Miller thunderbolt AC/DC question

I found a used Miller Thunderbolt AC/DC in a the local newspaper for
sale, at a decent price.
it is titled as: Thunderbolt AC/DC only , and it is not same as the
thunderbolt XL AC/DC.
it is a 220V, 225 AC amp and 150 DC amps stick welder.
I like to find out , when and how long was this machine made by Miller
?
it seems they don't make it any more, it is not listed on their web
site.
also is it any good ? pros and cons please.
thank you
Reply to
acrobat-ants
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acrobat-ants wrote in news: snipped-for-privacy@4ax.com:
I see by your previous posts you are a hobby welder. If you are looking for a good home use SMAW machine, this is it, jump on it if the price is right. I can not remember when they actually started producing this model machine, but I do remember owning one back in 1980 or there abouts. It is a fine smaller machine. It is a transformer/rectifier power source. The secondary coil is moved closer or farther away from the primary coil to adjust amperage.(via inductance between the two coils) It is a bullet proof design, not much goes wrong with a machine like this, so if it still works it will continue to work. Pull the sheetmetal and blow it out with compressed air, check the fan. It is a great little "stick burner". The chances are the older Thunderbolt machine may actually be better than the newer model in that it probably has real copper windings rather than aluminum windings that MAY be in the newer machines.(I'm biased, as I like the ole copper wounds). I do not know for a fact that that the newer machines have aluminum windings, just a guess, as it is "more cost effective". If it is one of the older machines it will have the hand crank at the top of the machine, rather than on the front. What is the person asking for the machine? (just curious) If it works and the price is right, go for it!
Kruppt
Reply to
Kruppt
yes, it is the one with the crank on the top, i did exactly what you just described, removed the metal cover and blasted the dust from the inside also lubde the "stud"/ core and the rod that moves the "stud"
even , I have no use for such machine just yet, i always wanted to get an AC/DC stick welder. I am thinking of building an out door "metal spiral stair case" in the future, for my deck , they look so cool. Sorry, i am just a magnet for tools. when I see one , I just have to have it. paid $150 - machine, leads, and full face helmet.
one thing does not make sense to me on this machine is the hi and low range for A/C low range goes from 30-150 high is fro 40-225 it looks like this, this show the full core/ stud movement , numbers are side by side just like this:
--- 225 --- 200 150 170 125 150 105 125 85 100 70 80 50 60 30 40 _________ low high A/C
so for example if I crank the stud / core to where the pointer is at 105 on low, it is 125 on the high side,so there is not much difference. can you explain what is the advantage of using ,low side may give a bit finer adjustment?????
thanks
Reply to
acrobat-ants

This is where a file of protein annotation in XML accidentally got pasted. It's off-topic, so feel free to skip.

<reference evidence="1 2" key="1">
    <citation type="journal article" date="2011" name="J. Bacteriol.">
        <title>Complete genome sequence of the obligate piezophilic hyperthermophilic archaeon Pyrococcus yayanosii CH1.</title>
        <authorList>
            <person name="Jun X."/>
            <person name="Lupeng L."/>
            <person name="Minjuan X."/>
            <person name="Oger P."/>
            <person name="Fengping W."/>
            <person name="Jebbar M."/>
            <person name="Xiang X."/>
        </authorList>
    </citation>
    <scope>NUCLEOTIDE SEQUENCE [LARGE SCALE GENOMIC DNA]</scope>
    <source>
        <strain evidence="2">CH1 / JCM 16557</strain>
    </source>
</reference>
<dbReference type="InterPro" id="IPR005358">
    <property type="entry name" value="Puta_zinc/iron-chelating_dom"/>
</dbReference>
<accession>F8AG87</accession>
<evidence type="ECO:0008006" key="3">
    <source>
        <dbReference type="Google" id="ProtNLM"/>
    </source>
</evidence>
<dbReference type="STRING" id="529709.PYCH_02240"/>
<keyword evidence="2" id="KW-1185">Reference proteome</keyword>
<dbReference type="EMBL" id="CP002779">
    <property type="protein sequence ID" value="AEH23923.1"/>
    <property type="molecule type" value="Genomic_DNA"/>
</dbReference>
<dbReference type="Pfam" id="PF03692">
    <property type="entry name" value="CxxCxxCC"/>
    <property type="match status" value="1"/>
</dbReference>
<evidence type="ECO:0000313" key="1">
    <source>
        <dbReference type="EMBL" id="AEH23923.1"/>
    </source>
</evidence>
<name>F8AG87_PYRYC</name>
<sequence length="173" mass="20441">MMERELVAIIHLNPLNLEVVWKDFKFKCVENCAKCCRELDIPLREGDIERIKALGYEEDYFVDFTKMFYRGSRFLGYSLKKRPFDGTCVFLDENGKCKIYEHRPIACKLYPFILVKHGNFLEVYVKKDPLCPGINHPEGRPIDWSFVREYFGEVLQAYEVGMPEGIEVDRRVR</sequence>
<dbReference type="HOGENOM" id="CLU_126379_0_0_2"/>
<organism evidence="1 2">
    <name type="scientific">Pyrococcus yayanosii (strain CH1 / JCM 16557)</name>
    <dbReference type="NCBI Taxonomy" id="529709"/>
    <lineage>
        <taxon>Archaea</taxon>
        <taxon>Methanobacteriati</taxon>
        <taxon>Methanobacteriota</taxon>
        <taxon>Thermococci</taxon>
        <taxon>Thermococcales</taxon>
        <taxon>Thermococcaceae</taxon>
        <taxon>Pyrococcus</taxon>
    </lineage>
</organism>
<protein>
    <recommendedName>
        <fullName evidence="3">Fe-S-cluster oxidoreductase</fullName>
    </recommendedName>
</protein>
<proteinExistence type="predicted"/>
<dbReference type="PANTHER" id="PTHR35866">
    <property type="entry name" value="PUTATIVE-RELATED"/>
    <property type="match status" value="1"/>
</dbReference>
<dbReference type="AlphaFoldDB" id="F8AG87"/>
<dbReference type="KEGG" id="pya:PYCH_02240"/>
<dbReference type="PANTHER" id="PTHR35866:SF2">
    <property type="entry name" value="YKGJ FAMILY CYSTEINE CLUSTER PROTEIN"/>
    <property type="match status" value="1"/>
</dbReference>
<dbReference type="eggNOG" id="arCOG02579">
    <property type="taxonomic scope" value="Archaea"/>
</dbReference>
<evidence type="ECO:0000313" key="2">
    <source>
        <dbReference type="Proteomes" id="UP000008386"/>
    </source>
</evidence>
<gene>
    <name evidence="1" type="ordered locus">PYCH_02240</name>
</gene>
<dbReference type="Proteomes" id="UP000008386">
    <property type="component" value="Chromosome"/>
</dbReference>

I think you'll find that the low scale is DC and the high AC since you mentioned, "it is a 220V, 225 AC amp and 150 DC amps stick welder". My Lincoln AC/DC 225/125 has a similar scale. Mine has a polarity switch where yours has different jacks to plug the leads into, right?
What happens is AC comes out the secondary full strength whereas DC comes out the same windings and then goes to the rectification department where some of the power is lost in the form of heat in the rectifier circuit.
Reply to
Zorro
there is 3 range on this machine
low A/C 30-150 high A/C 40-225 and DC 30-150
in addtion to EP or EN on the DC side
there is 5 plugs/connectors all together on the front of the machine 3 on the AC side , * plug to the work piece *A/C low *A/C high
and 2 plug for D/C * DC + * DC --
Reply to
acrobat-ants
cool , that makes sense.
Reply to
acrobat-ants
$150 is a good price, if you ever wanted to sell it to upgrade to something different, you will easily get all your money back, and more likely, more than you paid for it.
Wow, I had forgotten about that, the two taps for different amperage ranges. I found a picture of one of the older models like I had many moons ago, and probably is like the one you have just purchased. I had to look at the picture to jog my memory on the taps, completely forgot about that feature.
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Using the lower tap, allows for welding at lower amps, while keeping the OCV high. The lower tap allows for welding thinner sheetmetal etc. You could later put together a scratch tig setup, for little cost, that would work great on this machine also.
This machine will work out just fine in building of your spiral stairway. You did very good for $150.
Kruppt
acrobat-ants wrote in news: snipped-for-privacy@4ax.com:
Reply to
Kruppt
thanks for the picture , that is the machine alright. except mine has wheels, and a handle on top for dragging it around.
I was able to find information on Millers website, and downloaded a 40 page original owners manual (free). A nice touch from Miller.
thanks for the info/
Reply to
acrobat-ants
The 2 ranges gives a operator the option of kicking up the amperage by swapping plugs rather than cranking the knob. Handy when switching from a filler rod of one flavor to a finishing rod for final pass. Thats what a local old timer opined to us upstarts when we were just starting out.
Low range does give you a more stable arc when burning the rods.
Feeling the years today
Jim Vrzal Holiday,FL.
Reply to
mawdeeb

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